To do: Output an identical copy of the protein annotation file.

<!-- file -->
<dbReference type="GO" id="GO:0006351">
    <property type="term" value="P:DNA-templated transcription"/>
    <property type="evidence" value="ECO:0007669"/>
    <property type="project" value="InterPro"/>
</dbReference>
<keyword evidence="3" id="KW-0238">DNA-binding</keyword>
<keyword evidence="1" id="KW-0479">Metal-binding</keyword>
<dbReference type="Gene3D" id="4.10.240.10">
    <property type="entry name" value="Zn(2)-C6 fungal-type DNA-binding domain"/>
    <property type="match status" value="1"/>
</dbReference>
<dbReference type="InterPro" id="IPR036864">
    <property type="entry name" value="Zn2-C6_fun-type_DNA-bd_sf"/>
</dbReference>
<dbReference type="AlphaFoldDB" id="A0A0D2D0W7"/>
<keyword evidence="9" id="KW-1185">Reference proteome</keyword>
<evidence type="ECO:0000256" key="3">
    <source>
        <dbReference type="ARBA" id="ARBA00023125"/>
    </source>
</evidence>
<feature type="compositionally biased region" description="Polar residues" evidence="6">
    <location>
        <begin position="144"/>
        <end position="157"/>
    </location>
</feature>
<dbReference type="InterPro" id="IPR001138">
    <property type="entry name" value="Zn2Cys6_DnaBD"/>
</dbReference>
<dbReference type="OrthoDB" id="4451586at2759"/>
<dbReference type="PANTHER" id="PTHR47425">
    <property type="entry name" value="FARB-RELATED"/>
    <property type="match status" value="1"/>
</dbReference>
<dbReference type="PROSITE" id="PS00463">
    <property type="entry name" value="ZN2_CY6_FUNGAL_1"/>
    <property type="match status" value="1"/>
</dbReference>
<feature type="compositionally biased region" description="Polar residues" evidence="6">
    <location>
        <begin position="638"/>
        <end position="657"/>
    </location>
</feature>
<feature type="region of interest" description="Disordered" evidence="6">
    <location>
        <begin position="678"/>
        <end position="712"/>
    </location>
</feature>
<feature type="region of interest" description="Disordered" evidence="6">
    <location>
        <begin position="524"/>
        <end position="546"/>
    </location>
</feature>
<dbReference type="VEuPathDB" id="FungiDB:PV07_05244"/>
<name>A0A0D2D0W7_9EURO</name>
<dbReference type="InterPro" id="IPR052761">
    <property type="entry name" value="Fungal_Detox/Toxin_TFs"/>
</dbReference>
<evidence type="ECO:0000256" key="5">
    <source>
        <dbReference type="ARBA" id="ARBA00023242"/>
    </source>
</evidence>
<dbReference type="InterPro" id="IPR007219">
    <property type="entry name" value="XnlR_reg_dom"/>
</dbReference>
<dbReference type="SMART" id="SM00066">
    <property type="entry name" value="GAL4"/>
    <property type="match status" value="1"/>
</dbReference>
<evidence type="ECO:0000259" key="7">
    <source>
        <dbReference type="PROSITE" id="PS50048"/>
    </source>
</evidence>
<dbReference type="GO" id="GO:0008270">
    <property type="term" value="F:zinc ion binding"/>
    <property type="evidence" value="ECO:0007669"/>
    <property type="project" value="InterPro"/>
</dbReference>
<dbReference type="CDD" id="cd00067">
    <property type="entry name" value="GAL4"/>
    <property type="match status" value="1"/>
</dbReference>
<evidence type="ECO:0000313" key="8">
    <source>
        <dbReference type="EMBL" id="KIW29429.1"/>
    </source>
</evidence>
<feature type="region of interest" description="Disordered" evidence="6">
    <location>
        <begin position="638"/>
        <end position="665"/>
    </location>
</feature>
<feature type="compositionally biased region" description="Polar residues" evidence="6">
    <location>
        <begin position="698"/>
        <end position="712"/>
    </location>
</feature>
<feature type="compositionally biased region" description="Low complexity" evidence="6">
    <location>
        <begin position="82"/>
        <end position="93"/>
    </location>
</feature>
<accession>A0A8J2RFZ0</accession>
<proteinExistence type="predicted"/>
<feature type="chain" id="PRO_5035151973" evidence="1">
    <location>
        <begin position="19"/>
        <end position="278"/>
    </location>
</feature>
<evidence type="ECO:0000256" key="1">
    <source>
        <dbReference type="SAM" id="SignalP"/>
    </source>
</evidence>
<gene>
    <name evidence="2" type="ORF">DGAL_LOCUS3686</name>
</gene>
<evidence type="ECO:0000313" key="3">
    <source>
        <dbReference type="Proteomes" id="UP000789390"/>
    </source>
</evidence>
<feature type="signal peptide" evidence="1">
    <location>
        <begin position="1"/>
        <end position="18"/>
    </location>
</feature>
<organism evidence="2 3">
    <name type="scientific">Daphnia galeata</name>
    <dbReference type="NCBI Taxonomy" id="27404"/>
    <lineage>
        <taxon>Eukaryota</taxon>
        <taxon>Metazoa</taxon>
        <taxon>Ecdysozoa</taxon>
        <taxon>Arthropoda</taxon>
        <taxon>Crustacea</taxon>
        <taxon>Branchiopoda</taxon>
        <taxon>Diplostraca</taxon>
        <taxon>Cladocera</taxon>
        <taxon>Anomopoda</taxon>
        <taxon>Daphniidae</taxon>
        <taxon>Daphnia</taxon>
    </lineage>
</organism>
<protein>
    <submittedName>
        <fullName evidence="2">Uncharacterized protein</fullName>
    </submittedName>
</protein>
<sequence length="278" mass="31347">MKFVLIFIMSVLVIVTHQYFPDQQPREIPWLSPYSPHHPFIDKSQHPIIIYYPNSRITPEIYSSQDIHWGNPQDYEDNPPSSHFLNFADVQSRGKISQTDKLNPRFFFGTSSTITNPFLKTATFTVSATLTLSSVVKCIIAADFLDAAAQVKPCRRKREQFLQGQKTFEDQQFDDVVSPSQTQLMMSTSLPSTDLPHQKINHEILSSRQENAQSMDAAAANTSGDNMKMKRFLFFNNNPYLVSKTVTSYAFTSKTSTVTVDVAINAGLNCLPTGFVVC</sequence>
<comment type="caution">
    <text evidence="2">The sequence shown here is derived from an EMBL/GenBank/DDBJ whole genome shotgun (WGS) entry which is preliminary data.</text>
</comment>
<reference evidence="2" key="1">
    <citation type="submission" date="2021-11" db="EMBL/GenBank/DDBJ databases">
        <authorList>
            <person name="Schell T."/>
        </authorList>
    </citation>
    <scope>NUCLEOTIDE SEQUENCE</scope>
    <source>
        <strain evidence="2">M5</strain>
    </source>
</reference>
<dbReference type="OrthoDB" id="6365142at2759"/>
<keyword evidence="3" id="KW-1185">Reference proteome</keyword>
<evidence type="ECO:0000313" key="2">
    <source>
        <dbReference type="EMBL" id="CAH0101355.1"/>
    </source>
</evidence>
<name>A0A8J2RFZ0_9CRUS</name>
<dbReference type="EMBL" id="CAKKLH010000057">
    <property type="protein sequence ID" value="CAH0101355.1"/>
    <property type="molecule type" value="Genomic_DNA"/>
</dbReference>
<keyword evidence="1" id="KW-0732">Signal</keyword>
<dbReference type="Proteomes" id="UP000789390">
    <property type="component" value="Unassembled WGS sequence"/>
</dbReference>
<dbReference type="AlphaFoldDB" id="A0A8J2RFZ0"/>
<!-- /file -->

<dbReference type="GO" id="GO:0006351">
    <property type="term" value="P:DNA-templated transcription"/>
    <property type="evidence" value="ECO:0007669"/>
    <property type="project" value="InterPro"/>
</dbReference>
<keyword evidence="3" id="KW-0238">DNA-binding</keyword>
<keyword evidence="1" id="KW-0479">Metal-binding</keyword>
<dbReference type="Gene3D" id="4.10.240.10">
    <property type="entry name" value="Zn(2)-C6 fungal-type DNA-binding domain"/>
    <property type="match status" value="1"/>
</dbReference>
<dbReference type="InterPro" id="IPR036864">
    <property type="entry name" value="Zn2-C6_fun-type_DNA-bd_sf"/>
</dbReference>
<dbReference type="AlphaFoldDB" id="A0A0D2D0W7"/>
<keyword evidence="9" id="KW-1185">Reference proteome</keyword>
<evidence type="ECO:0000256" key="3">
    <source>
        <dbReference type="ARBA" id="ARBA00023125"/>
    </source>
</evidence>
<feature type="compositionally biased region" description="Polar residues" evidence="6">
    <location>
        <begin position="144"/>
        <end position="157"/>
    </location>
</feature>
<dbReference type="InterPro" id="IPR001138">
    <property type="entry name" value="Zn2Cys6_DnaBD"/>
</dbReference>
<dbReference type="OrthoDB" id="4451586at2759"/>
<dbReference type="PANTHER" id="PTHR47425">
    <property type="entry name" value="FARB-RELATED"/>
    <property type="match status" value="1"/>
</dbReference>
<dbReference type="PROSITE" id="PS00463">
    <property type="entry name" value="ZN2_CY6_FUNGAL_1"/>
    <property type="match status" value="1"/>
</dbReference>
<feature type="compositionally biased region" description="Polar residues" evidence="6">
    <location>
        <begin position="638"/>
        <end position="657"/>
    </location>
</feature>
<feature type="region of interest" description="Disordered" evidence="6">
    <location>
        <begin position="678"/>
        <end position="712"/>
    </location>
</feature>
<feature type="region of interest" description="Disordered" evidence="6">
    <location>
        <begin position="524"/>
        <end position="546"/>
    </location>
</feature>
<dbReference type="VEuPathDB" id="FungiDB:PV07_05244"/>
<name>A0A0D2D0W7_9EURO</name>
<dbReference type="InterPro" id="IPR052761">
    <property type="entry name" value="Fungal_Detox/Toxin_TFs"/>
</dbReference>
<evidence type="ECO:0000256" key="5">
    <source>
        <dbReference type="ARBA" id="ARBA00023242"/>
    </source>
</evidence>
<dbReference type="InterPro" id="IPR007219">
    <property type="entry name" value="XnlR_reg_dom"/>
</dbReference>
<dbReference type="SMART" id="SM00066">
    <property type="entry name" value="GAL4"/>
    <property type="match status" value="1"/>
</dbReference>
<evidence type="ECO:0000259" key="7">
    <source>
        <dbReference type="PROSITE" id="PS50048"/>
    </source>
</evidence>
<dbReference type="GO" id="GO:0008270">
    <property type="term" value="F:zinc ion binding"/>
    <property type="evidence" value="ECO:0007669"/>
    <property type="project" value="InterPro"/>
</dbReference>
<dbReference type="CDD" id="cd00067">
    <property type="entry name" value="GAL4"/>
    <property type="match status" value="1"/>
</dbReference>
<evidence type="ECO:0000313" key="8">
    <source>
        <dbReference type="EMBL" id="KIW29429.1"/>
    </source>
</evidence>
<feature type="region of interest" description="Disordered" evidence="6">
    <location>
        <begin position="638"/>
        <end position="665"/>
    </location>
</feature>
<feature type="compositionally biased region" description="Polar residues" evidence="6">
    <location>
        <begin position="698"/>
        <end position="712"/>
    </location>
</feature>
<feature type="compositionally biased region" description="Low complexity" evidence="6">
    <location>
        <begin position="82"/>
        <end position="93"/>
    </location>
</feature>
<accession>A0A8J2RFZ0</accession>
<proteinExistence type="predicted"/>
<feature type="chain" id="PRO_5035151973" evidence="1">
    <location>
        <begin position="19"/>
        <end position="278"/>
    </location>
</feature>
<evidence type="ECO:0000256" key="1">
    <source>
        <dbReference type="SAM" id="SignalP"/>
    </source>
</evidence>
<gene>
    <name evidence="2" type="ORF">DGAL_LOCUS3686</name>
</gene>
<evidence type="ECO:0000313" key="3">
    <source>
        <dbReference type="Proteomes" id="UP000789390"/>
    </source>
</evidence>
<feature type="signal peptide" evidence="1">
    <location>
        <begin position="1"/>
        <end position="18"/>
    </location>
</feature>
<organism evidence="2 3">
    <name type="scientific">Daphnia galeata</name>
    <dbReference type="NCBI Taxonomy" id="27404"/>
    <lineage>
        <taxon>Eukaryota</taxon>
        <taxon>Metazoa</taxon>
        <taxon>Ecdysozoa</taxon>
        <taxon>Arthropoda</taxon>
        <taxon>Crustacea</taxon>
        <taxon>Branchiopoda</taxon>
        <taxon>Diplostraca</taxon>
        <taxon>Cladocera</taxon>
        <taxon>Anomopoda</taxon>
        <taxon>Daphniidae</taxon>
        <taxon>Daphnia</taxon>
    </lineage>
</organism>
<protein>
    <submittedName>
        <fullName evidence="2">Uncharacterized protein</fullName>
    </submittedName>
</protein>
<sequence length="278" mass="31347">MKFVLIFIMSVLVIVTHQYFPDQQPREIPWLSPYSPHHPFIDKSQHPIIIYYPNSRITPEIYSSQDIHWGNPQDYEDNPPSSHFLNFADVQSRGKISQTDKLNPRFFFGTSSTITNPFLKTATFTVSATLTLSSVVKCIIAADFLDAAAQVKPCRRKREQFLQGQKTFEDQQFDDVVSPSQTQLMMSTSLPSTDLPHQKINHEILSSRQENAQSMDAAAANTSGDNMKMKRFLFFNNNPYLVSKTVTSYAFTSKTSTVTVDVAINAGLNCLPTGFVVC</sequence>
<comment type="caution">
    <text evidence="2">The sequence shown here is derived from an EMBL/GenBank/DDBJ whole genome shotgun (WGS) entry which is preliminary data.</text>
</comment>
<reference evidence="2" key="1">
    <citation type="submission" date="2021-11" db="EMBL/GenBank/DDBJ databases">
        <authorList>
            <person name="Schell T."/>
        </authorList>
    </citation>
    <scope>NUCLEOTIDE SEQUENCE</scope>
    <source>
        <strain evidence="2">M5</strain>
    </source>
</reference>
<dbReference type="OrthoDB" id="6365142at2759"/>
<keyword evidence="3" id="KW-1185">Reference proteome</keyword>
<evidence type="ECO:0000313" key="2">
    <source>
        <dbReference type="EMBL" id="CAH0101355.1"/>
    </source>
</evidence>
<name>A0A8J2RFZ0_9CRUS</name>
<dbReference type="EMBL" id="CAKKLH010000057">
    <property type="protein sequence ID" value="CAH0101355.1"/>
    <property type="molecule type" value="Genomic_DNA"/>
</dbReference>
<keyword evidence="1" id="KW-0732">Signal</keyword>
<dbReference type="Proteomes" id="UP000789390">
    <property type="component" value="Unassembled WGS sequence"/>
</dbReference>
<dbReference type="AlphaFoldDB" id="A0A8J2RFZ0"/>